Thursday, December 15, 2005

Dark Star improvises Grateful Dead music


From Pittsburgh Live:

Dark Star improvises Grateful Dead music
By Regis Behe
TRIBUNE-REVIEW

A Dark Star Orchestra concert bears resemblance to a Grateful Dead show in only the most basic of details. The songs are the same, but those looking for a note-by-note renditions of a Fillmore West show from 1976 might want to dig into their tape collections instead.
"First of all, it's a disservice to the music and probably impossible to do," says guitarist and vocalist Rob Eaton, who performs Friday with Dark Star Orchestra at Mr. Small's Fuhouse Theatre in Millvale. "And you wouldn't want to do it. This music is all based on improvisation and there's no one way to play it at any particular time. Because of that fact, because of its freedom to explore, even on a night-to-night basis any particular tune, it's always different, it's always new, it's always fresh because of that aspect."

Formed in Chicago in 1997, Dark Star Orchestra has made a career out of covering the Dead's music. Ostensibly a tribute band, they're a cut above similar entities, having earned the imprimatur of Dead alums Bob Weir, Bill Kreutzmann, Vince Welnick and Donna Jean Godchaux-Mackey, who have joined the band onstage.

Eaton sees the band as part of a continuum that started with the Dead in the early 1960s and exist now in a variety of entities. For those too young to have caught the original band, it's a chance to hear what they missed.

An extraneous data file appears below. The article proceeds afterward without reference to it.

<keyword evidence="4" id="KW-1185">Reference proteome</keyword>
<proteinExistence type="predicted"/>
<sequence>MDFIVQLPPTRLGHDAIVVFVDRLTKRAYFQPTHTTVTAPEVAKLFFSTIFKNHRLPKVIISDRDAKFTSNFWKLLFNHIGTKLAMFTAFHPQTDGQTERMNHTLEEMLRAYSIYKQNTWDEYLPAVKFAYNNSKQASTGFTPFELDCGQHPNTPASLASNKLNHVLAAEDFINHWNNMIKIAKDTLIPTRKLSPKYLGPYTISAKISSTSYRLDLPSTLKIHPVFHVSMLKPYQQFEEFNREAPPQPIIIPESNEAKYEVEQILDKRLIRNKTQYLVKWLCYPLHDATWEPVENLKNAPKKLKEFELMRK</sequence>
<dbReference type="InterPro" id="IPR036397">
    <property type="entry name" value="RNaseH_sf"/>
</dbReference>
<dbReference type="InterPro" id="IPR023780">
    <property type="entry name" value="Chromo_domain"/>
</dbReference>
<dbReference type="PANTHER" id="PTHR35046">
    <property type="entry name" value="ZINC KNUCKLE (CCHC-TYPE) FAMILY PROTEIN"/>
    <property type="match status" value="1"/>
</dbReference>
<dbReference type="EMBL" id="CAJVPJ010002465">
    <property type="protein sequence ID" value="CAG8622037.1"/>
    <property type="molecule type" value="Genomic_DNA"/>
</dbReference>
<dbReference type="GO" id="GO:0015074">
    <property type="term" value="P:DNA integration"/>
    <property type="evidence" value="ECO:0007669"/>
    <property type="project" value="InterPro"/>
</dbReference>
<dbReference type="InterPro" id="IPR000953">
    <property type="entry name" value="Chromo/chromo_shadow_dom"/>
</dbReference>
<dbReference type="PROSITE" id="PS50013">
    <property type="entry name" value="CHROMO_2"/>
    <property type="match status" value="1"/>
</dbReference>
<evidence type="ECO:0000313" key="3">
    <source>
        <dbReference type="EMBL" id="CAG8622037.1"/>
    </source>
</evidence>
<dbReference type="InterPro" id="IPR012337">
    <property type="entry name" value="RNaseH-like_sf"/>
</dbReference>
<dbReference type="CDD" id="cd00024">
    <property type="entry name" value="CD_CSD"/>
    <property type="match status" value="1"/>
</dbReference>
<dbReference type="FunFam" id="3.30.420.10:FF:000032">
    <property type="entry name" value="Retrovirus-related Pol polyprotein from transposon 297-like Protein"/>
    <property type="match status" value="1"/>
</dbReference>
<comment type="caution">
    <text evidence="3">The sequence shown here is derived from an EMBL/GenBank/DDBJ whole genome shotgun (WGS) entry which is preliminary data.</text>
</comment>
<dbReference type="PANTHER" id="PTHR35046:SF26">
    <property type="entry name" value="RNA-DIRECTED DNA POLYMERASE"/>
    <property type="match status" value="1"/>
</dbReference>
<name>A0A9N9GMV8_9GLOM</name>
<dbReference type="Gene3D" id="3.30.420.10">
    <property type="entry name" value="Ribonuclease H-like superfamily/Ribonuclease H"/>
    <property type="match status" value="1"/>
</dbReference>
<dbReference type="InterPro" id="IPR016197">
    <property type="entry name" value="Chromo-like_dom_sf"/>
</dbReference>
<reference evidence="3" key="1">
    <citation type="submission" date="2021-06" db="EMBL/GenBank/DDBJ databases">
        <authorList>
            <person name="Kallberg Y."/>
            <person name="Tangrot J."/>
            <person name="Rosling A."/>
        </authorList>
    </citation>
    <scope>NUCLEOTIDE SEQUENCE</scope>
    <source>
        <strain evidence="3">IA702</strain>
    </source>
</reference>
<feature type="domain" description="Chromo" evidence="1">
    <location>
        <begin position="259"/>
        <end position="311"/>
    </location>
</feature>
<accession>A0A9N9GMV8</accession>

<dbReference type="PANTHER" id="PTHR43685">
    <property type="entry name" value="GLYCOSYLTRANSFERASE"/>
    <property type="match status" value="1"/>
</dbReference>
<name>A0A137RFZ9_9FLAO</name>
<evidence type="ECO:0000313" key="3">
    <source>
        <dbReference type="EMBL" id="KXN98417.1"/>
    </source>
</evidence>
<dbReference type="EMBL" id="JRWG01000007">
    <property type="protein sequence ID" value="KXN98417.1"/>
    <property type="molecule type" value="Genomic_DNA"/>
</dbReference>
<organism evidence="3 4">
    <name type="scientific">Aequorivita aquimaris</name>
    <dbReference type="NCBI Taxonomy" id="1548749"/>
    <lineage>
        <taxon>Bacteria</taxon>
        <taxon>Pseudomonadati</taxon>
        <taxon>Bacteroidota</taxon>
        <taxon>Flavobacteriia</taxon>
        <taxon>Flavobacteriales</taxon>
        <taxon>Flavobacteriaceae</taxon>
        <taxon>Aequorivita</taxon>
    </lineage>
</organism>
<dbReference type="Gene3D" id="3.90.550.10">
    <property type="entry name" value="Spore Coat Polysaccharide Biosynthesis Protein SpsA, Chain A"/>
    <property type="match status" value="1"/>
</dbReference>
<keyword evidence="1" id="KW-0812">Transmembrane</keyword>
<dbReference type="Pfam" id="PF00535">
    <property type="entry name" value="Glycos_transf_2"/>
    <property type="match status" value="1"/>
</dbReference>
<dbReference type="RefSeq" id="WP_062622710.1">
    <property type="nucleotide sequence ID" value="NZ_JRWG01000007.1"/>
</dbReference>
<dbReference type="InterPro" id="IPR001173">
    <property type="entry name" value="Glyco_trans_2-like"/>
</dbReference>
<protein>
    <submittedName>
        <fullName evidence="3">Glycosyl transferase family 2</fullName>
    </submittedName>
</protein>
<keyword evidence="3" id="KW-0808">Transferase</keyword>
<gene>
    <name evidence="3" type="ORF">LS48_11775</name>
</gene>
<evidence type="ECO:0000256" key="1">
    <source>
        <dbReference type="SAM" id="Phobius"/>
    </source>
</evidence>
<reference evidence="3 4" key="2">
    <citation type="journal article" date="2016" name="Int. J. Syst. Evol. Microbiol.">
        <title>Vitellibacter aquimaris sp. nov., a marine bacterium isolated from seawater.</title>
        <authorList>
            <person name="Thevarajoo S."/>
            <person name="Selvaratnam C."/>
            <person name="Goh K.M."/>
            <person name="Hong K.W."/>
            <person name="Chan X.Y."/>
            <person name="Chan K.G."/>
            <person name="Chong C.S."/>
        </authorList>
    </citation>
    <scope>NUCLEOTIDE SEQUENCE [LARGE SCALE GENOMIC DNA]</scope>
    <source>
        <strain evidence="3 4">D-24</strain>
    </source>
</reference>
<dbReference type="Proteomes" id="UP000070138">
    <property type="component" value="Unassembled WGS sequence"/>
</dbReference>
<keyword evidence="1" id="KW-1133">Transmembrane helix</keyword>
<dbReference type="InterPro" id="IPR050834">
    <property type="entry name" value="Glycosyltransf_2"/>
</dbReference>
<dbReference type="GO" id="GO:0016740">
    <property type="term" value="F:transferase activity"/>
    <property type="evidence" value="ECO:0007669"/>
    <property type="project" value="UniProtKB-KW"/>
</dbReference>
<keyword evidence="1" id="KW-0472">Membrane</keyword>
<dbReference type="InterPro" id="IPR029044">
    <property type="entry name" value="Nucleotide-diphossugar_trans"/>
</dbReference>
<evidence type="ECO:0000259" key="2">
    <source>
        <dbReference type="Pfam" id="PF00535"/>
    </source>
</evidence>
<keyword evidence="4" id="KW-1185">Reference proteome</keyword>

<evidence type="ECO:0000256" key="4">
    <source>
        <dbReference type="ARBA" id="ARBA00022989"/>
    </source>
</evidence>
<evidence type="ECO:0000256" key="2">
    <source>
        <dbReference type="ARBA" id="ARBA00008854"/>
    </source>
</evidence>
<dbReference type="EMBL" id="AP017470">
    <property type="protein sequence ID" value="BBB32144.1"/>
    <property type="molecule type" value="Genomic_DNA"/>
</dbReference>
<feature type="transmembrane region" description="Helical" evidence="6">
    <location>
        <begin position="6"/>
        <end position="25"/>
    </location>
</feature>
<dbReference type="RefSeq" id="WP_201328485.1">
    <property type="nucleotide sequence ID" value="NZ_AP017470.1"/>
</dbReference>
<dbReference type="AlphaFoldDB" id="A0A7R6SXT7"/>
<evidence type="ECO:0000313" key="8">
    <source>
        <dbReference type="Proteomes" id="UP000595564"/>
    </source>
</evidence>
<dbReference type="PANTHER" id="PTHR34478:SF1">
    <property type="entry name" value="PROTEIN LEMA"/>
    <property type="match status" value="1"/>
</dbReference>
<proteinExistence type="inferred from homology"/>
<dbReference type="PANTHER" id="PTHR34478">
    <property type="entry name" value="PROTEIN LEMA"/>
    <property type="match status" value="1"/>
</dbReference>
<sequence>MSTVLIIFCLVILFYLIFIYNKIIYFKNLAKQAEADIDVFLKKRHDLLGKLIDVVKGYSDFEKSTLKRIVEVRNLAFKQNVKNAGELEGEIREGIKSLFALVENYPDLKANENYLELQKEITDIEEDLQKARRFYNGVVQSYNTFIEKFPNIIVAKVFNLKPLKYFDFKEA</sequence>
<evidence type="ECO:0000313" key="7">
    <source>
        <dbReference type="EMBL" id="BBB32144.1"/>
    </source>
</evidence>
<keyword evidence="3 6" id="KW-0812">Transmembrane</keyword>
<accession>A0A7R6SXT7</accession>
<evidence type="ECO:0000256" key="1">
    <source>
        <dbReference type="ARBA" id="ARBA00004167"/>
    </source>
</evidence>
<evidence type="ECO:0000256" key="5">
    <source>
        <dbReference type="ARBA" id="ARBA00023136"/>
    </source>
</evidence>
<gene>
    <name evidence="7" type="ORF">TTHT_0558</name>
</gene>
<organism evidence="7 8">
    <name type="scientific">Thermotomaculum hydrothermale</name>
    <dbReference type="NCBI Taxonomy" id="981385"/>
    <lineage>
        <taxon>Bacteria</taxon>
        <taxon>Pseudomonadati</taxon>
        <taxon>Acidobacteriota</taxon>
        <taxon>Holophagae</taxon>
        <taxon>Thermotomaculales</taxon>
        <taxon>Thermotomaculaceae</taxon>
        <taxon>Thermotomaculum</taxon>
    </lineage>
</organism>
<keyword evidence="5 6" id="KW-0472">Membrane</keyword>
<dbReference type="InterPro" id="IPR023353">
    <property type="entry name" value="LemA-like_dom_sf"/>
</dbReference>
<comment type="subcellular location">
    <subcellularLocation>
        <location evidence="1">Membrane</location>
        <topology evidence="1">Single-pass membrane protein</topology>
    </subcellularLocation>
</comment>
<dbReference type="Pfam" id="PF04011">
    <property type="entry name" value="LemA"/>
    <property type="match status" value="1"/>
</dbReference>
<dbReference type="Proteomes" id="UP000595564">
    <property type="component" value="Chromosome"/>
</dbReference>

"That aspect of the Grateful Dead's music, that improvisation on a nightly basis that's never the same again, is something that translates to different generations without becoming stale and mundane," Eaton says.

In that manner, a Dark Star Orchestra show is more akin to hearing a jazz ensemble taking flight rather than a rock band kicking out the jams. While the group is known for re-creating shows from the Dead archives, Eaton admits the concerts he likes best are the ones in which Dark Star Orchestra creates new setlists extemporaneously.

"We're able to take all that we know and all the styles of the Grateful Dead that we've learned over the course of years and all the little detailed things we've picked up along the way and gotten inside, and bring all of that to the table in one show," Eaton says. "That's where it gets the best for me. I can take everything I know, this catalog of music that the Dead never had at one particular time. The Dead's material changed over the years, and they would drop songs, add songs, and some songs they never played live. We have this huge catalog of music at our disposal on any particular night they never had at one time."

While the music is the attraction to any Dark Star show, the sense of community that Dead promoted is also present. Eaton thinks those elements are crucial, that one without the other would provide less than a total experience.

"It works in symmetry," he says. "The community and the people bring a certain aspect that helps determine where that music goes and what it does."

Dark Star Orchestra
When: 8 p.m. Friday.
Admission: $18 advance, $20 door.
Where: Mr. Small's Theatre, Millvale.
Details: 412-821-4447, or
http://www.mrsmalls.com/.

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